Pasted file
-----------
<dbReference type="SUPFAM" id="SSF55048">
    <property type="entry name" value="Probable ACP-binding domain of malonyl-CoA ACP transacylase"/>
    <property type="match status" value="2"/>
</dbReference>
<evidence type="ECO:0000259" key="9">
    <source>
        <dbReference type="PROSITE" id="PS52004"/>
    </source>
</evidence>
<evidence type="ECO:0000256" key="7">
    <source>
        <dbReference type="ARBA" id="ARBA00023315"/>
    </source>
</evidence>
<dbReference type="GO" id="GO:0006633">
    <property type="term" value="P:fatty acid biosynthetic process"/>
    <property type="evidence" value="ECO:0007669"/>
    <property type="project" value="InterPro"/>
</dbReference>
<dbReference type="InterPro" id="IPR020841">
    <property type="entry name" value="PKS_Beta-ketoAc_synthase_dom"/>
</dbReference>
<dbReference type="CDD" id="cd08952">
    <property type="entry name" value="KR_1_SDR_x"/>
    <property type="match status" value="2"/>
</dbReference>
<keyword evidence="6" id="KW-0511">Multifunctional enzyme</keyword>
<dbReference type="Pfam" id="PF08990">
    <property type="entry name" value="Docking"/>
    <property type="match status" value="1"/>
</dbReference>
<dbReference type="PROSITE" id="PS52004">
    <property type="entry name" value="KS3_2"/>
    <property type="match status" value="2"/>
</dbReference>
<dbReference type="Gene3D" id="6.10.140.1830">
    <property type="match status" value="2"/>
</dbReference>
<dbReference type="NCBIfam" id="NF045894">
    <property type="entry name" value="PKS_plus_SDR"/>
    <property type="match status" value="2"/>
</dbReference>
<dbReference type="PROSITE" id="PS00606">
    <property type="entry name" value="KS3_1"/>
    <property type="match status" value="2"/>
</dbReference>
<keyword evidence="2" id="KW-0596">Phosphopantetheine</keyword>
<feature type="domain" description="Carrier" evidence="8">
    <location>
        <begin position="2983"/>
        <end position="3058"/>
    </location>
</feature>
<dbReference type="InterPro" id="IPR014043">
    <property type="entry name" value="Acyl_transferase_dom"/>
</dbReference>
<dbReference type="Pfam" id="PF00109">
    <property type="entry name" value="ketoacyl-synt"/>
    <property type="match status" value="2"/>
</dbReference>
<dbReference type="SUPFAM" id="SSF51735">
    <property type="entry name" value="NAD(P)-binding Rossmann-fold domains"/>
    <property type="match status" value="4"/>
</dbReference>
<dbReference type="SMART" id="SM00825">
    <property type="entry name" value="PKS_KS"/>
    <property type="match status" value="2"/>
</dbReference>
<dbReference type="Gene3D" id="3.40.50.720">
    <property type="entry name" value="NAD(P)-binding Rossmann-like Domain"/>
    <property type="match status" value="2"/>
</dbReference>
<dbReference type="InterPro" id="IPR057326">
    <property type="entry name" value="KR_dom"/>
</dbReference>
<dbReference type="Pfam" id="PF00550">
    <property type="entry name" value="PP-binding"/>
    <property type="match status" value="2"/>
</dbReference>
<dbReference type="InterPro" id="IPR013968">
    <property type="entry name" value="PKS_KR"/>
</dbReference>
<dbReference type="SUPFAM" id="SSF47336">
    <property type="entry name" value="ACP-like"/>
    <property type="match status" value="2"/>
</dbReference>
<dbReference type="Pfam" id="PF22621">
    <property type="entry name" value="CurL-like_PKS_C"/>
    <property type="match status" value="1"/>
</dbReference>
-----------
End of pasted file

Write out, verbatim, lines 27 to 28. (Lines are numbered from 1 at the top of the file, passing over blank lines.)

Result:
<keyword evidence="6" id="KW-0511">Multifunctional enzyme</keyword>
<dbReference type="Pfam" id="PF08990">